“For me, a great meal is a collision of company, environment, ambient temperature, the waiters, where you are emotionally” — Sue Perkins
Restaurants make a killing on Valentine’s Day. Does that mean working there is an easy Valentine’s Day job? Absolutely not. A great waiter can make your night.
Have you ever left a restaurant and felt overwhelmingly happy with the experience? Chances are that the food was only a part of the equation. A great waiter is fun and friendly, maybe even a little bit playful. They know their menu and wine lists inside and out. They know when to embellish and when to be honest. (Don’t tell us that the salmon is exquisite when it’s really average!)
When it comes to having the perfect romantic meal, pay attention to your waiter. They’re there to help your evening go well. And if you’re on a date with a relatively new romantic interest, be aware that you’re being watched. How you treat waitstaff says a lot about you as a person. Interested to be one? Register your interest here.
KUALA LUMPUR, Jan 18 — Empowering Technical and Vocational Education Training (TVET) by developing a more relevant new policy in implementing TVET’s agenda in line with industry needs was part of the Ministry of Human Resources’s plan throughout 2019.
This was outlined in the Ministry of Human Resource’s 2019 achievement report to strengthen the various sectors under the ministry led by M. Kulasegaran, while also committed to championing the rights of workers in the country.
Touching on issues related to workers including skills upgrading, TVET education, security, law and others in the 32-page report card, the Ministry of Human Resources is committed towards improving every aspect in line with fulfilling the promises contained in the Pakatan Harapan’s manifesto.
According to Kulasegaran, the new system is responsible for accrediting TVET programmes offered by public and private TVET institutions based on the Second Edition Of The Malaysia Qualification Framework (MQF 2.0) which was approved at the MQA Council Meeting in December 2017.
“To date, there are 42 NOSS related to IR 4.0 as a result of TVET’s National Master Plan Development Study towards a developed nation and the direction until 2030 will be used by policy makers in the process of reforming TVET implementation in Malaysia,” he said. The efforts to empower the TVET field did not stop there when the ministry took the initiative to expand its field of study by signing a memorandum of understanding (MOU) with Private Secondary School (SUWA) on May 23, 2019 at Kolej Universiti New Era in Kajang.
“The collaboration between the two entities led to the ministry’s involvement in allowing SUWA students to attend training programmes at 32 Department of Human Resource Training Institutes (ILJTM) and enabling the ministry to consider loan applications or scholarships to eligible students for further study in TVET programmes, Vocational Training Officers (VTO) and so on,” he said. — Bernama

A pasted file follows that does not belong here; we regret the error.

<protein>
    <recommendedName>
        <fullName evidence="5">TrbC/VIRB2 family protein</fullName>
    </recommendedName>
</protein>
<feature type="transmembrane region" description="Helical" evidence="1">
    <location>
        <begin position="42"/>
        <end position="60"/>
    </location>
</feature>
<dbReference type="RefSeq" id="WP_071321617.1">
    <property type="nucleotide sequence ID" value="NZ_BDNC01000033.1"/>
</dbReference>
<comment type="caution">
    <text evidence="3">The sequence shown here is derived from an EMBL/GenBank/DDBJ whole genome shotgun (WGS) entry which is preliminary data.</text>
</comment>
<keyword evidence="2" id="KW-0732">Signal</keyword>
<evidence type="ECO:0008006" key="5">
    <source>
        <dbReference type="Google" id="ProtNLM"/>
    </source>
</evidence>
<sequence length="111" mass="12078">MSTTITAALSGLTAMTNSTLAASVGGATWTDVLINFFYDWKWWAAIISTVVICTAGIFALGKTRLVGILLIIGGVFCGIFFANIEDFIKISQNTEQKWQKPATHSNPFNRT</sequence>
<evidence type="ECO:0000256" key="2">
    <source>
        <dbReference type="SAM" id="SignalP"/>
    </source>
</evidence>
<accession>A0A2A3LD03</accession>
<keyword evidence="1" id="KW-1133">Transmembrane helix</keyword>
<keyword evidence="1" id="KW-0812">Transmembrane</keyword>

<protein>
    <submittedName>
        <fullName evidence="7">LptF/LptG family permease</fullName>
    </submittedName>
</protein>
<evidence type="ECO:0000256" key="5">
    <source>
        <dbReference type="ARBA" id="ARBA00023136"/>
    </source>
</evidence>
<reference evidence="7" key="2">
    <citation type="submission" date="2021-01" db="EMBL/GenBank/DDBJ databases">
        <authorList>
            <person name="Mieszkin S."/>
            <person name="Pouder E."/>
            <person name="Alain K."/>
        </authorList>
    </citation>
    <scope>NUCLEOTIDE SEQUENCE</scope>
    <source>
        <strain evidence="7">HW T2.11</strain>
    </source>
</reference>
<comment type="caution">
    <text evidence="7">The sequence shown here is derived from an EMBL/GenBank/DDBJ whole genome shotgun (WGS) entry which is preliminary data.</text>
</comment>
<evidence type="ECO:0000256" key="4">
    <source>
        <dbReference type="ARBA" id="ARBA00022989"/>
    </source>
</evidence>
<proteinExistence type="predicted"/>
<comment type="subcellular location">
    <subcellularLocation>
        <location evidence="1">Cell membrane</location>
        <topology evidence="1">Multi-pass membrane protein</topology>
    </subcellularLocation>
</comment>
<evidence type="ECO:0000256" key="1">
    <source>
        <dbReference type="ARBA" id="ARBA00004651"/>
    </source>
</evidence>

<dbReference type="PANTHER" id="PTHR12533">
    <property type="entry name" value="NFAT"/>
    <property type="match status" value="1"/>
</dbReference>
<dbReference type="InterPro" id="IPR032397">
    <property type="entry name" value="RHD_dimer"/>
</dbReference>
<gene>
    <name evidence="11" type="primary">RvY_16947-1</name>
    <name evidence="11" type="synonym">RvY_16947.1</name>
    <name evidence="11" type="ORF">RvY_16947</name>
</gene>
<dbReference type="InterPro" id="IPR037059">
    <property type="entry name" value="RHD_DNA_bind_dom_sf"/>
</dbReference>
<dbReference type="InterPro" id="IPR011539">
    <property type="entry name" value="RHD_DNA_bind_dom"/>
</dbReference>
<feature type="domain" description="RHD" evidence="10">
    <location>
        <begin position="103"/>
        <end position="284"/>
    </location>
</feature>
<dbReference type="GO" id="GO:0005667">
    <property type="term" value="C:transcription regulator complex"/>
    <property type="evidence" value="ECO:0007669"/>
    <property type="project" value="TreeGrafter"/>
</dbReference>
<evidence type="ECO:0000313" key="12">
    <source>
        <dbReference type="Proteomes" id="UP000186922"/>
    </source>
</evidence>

At the moment, several private organisations have been offering courses in various aspects of drone operation; for mapping, facilities inspection, progress report (for property developers and construction projects), film and drama production, news, the acquisition of aerial footage and photographs.
These courses last from two days (for basic operation of a drone) to a few days covering the various aspects of drone piloting for specific purposes such as mapping.
Before the launch of the NOSS Standard, formal government-recognised certification for drone piloting courses were not available for the aspiring pilot.
As the usage of drones expands, beyond a hobby to industrial use, the need for trained pilots who have gone through structured instructions based on an accepted and recognised national standards, become increasingly pressing.
Especially now that the word ‘drone’ appears in the media daily from all over the world; both negative and positive news.
But it is always the negative aspects that capture the public’s imagination and it is up to the industry to dispel negativity and myths that surround drones.
One positive effort is the adoption of formalised training for drone operators; people who not only know how to operate them safely within the limitations of each type of craft but who are also aware of the legal and regulatory requirements in the operation of drones.
Sometime in 2017, Malaysia Unmanned Drones Activist Society (MUDAS), a non-governmental organisation devoted to the development and advancement of drones in the country, initiated discussions with the Department of Skills Development or Jabatan Pembangunan Kemahiran (JPK) to develop a formal curriculum for the training of drone pilots under the vocational programmes of the many polytechnics and colleges spread throughout the country.
MUDAS is a non-governmental organisation devoted to the development and advancement of drones in the country.
The NGO has been in the forefront of promoting dialogue with government agencies that are involved in regulating and controlling the nation’s airspace, the Civil Aviation Authority of Malaysia (CAAM), the Jabatan Ukur dan Pemetaan Negara (JUPEM), the survey and mapping department, which has traditionally been the authority overseeing aerial photography, especially mapping because of its implications on national security, and other organisations that have direct and indirect interests in the operation of ‘drones’.
“MUDAS initiated contact with JPK in late 2017 to moot the idea of drone pilot training under the National Occupational Skills Standard (NOSS) programme,” said Executive Secretary William Alvisse.